Elaine Lilley is passionate about transforming the lives of young people and setting them on the road to a brighter future. As Chief Executive of The EBP (a social enterprise developing the skills of young people) she gets a real buzz from delivering the National Citizen Service programme in a major part of the East Midlands – including Lincolnshire.
It has had a massive impact in changing hundreds of young lives for the better. Teenagers who have taken part have surprised themselves and left their mark on local communities – by rejuvenating them, raising funds for local and national charities and generally supporting community projects where they can make a difference.
Elaine is bursting with pride but she prefers to share the spotlight. In her book, success has only been achieved by tapping into the twin powers of partnership working and the support of her 50-strong, highly-motivated team.
“I love working with young people and seeing them grow and, as a social enterprise which ploughs its reserve back into the business, we wouldn’t be able to do what we do without the amazing support of partner businesses and organisations,” said Elaine.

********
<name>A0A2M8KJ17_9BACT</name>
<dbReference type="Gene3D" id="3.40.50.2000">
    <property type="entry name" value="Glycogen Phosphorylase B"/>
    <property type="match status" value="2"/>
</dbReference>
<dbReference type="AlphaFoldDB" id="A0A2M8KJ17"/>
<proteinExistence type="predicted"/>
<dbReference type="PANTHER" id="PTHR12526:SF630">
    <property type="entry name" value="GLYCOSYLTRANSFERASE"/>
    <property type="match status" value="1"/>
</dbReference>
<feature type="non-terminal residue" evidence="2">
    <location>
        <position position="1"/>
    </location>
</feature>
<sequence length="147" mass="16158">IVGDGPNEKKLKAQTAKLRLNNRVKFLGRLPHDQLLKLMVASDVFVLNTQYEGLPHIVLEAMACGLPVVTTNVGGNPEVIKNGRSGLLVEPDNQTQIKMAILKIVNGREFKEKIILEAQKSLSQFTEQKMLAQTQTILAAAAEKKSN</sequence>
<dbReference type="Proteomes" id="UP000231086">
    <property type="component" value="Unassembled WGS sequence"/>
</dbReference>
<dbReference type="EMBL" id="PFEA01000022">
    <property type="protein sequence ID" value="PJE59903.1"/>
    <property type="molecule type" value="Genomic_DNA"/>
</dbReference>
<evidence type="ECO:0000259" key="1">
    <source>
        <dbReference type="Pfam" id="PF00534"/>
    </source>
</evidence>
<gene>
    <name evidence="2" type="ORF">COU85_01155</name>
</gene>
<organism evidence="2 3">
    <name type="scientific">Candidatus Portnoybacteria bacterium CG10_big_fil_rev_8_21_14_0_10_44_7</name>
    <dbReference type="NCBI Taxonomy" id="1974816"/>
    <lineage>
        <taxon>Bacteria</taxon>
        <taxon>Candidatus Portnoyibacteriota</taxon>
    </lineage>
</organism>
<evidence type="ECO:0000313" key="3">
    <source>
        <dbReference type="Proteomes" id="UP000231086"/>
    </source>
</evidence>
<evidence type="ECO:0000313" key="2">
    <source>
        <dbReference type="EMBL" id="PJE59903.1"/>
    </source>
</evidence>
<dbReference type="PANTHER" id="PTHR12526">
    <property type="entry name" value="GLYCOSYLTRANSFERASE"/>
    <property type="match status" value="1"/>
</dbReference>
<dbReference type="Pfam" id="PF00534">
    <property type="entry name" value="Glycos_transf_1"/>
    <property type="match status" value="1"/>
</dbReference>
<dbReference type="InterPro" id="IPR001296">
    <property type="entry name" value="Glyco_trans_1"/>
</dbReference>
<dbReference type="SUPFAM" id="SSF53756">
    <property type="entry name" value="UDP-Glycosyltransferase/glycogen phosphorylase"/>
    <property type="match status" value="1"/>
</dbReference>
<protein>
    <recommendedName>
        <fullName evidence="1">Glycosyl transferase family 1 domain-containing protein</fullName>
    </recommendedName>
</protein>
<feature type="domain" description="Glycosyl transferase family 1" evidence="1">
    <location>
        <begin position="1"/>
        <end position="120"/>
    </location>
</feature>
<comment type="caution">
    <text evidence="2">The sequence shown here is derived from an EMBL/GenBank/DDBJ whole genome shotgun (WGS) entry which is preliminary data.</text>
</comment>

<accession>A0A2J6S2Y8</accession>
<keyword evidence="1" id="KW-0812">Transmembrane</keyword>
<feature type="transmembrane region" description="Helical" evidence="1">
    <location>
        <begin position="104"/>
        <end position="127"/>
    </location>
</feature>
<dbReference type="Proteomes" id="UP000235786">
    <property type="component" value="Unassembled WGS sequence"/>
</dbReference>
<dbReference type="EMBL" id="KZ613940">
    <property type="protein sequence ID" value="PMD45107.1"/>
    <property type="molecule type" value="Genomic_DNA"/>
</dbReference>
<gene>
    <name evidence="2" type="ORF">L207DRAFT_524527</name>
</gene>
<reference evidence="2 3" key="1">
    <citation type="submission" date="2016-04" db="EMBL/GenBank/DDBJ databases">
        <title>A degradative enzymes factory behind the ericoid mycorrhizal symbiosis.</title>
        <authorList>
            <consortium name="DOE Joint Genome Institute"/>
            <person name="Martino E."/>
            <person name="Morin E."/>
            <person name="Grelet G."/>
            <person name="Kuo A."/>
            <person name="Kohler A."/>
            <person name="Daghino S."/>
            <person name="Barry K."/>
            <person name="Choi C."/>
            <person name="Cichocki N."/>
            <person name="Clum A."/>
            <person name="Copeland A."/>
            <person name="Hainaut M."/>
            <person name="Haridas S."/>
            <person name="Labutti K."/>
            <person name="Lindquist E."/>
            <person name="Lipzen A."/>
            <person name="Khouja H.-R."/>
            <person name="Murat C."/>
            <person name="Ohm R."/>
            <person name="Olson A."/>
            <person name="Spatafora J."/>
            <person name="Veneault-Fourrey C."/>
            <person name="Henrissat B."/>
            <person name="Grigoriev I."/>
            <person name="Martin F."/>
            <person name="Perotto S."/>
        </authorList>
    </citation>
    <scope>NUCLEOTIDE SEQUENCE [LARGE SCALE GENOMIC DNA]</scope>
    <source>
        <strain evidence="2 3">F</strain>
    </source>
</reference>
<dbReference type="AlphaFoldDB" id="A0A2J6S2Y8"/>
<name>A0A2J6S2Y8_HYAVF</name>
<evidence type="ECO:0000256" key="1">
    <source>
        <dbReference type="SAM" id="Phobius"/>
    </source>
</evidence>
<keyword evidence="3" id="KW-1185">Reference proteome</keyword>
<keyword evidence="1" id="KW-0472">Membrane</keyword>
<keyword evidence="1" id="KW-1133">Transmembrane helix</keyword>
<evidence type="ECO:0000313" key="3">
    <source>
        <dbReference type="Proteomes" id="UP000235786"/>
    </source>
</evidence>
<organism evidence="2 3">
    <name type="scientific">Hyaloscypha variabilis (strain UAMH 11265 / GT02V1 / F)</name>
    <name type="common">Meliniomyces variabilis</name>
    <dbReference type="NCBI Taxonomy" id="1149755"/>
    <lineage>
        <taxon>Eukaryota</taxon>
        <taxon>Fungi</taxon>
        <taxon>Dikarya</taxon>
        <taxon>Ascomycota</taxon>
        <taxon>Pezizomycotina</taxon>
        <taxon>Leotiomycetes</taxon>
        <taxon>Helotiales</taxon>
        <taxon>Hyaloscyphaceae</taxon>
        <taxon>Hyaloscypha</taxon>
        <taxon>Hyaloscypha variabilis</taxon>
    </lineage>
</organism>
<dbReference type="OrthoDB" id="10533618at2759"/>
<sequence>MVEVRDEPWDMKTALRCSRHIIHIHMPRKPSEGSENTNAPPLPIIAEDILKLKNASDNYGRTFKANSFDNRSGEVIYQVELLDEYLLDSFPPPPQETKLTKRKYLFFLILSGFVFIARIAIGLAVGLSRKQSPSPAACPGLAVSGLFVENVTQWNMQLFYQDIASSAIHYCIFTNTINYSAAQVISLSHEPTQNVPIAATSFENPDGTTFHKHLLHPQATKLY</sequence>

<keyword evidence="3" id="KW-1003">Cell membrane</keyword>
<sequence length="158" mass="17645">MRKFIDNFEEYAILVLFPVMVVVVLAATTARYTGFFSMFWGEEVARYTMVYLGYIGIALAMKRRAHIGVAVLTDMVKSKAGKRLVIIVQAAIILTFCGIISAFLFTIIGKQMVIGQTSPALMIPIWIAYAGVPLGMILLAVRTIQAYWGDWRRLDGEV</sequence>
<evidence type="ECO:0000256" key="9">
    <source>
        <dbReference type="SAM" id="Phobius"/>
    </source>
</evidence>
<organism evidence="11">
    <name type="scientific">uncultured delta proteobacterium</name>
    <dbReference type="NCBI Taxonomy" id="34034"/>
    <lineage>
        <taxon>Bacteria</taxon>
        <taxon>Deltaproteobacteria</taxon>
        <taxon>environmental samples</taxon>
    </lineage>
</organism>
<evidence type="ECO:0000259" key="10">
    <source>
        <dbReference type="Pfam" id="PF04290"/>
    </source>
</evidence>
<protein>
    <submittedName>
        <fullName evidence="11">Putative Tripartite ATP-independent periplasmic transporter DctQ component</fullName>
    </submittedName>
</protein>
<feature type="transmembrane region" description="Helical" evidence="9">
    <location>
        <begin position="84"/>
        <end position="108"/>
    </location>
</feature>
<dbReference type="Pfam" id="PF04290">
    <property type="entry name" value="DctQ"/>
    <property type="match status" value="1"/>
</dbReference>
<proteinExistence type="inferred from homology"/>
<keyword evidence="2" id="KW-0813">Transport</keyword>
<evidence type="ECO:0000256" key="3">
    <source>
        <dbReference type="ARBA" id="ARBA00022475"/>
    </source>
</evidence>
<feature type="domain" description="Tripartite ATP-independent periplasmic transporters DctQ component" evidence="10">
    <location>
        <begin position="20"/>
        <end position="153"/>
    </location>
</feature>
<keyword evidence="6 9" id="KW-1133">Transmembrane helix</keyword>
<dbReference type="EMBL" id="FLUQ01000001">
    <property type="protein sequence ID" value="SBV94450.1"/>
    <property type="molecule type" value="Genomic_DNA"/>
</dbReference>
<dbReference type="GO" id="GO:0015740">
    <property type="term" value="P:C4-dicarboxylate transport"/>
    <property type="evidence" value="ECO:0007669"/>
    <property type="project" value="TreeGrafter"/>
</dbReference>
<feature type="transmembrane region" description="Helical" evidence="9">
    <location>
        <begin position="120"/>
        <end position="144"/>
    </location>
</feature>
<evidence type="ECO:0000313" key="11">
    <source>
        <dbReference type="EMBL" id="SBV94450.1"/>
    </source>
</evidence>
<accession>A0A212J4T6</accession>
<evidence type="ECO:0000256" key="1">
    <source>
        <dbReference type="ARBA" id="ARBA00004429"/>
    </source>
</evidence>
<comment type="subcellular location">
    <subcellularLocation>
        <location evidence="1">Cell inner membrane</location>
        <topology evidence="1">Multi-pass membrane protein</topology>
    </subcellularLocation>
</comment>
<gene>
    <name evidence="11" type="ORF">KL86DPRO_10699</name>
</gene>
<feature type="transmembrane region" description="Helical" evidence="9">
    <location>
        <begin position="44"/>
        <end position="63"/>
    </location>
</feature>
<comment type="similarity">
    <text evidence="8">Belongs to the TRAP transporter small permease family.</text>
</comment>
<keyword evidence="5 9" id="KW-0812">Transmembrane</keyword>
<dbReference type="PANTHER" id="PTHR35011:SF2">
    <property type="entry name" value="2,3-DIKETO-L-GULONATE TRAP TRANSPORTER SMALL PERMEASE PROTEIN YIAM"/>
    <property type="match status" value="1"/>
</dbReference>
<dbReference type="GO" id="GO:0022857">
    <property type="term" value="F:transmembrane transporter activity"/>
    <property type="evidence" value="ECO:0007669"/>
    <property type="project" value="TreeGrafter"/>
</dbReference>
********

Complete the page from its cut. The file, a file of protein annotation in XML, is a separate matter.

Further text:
She is equally keen to see members of her team, based at head office in Welton House, off Greetwell Road, Lincoln (although The EBP also has offices in Northampton and Leicester), grow and develop further.
Elaine’s rapport with her colleagues is obvious – whether they are sitting around the boardroom table, passing each other in the corridor or waiting for their photo to be taken, there’s always time to chat!
“My policy to employees is open door, I am keen that we develop our staff and if they flourish so does the business. I seek employees who understand partnership working and have good business skills, both are needed in a social enterprise. It’s important to me that we have good working relationships especially as we work in a culture where good partnership is essential.”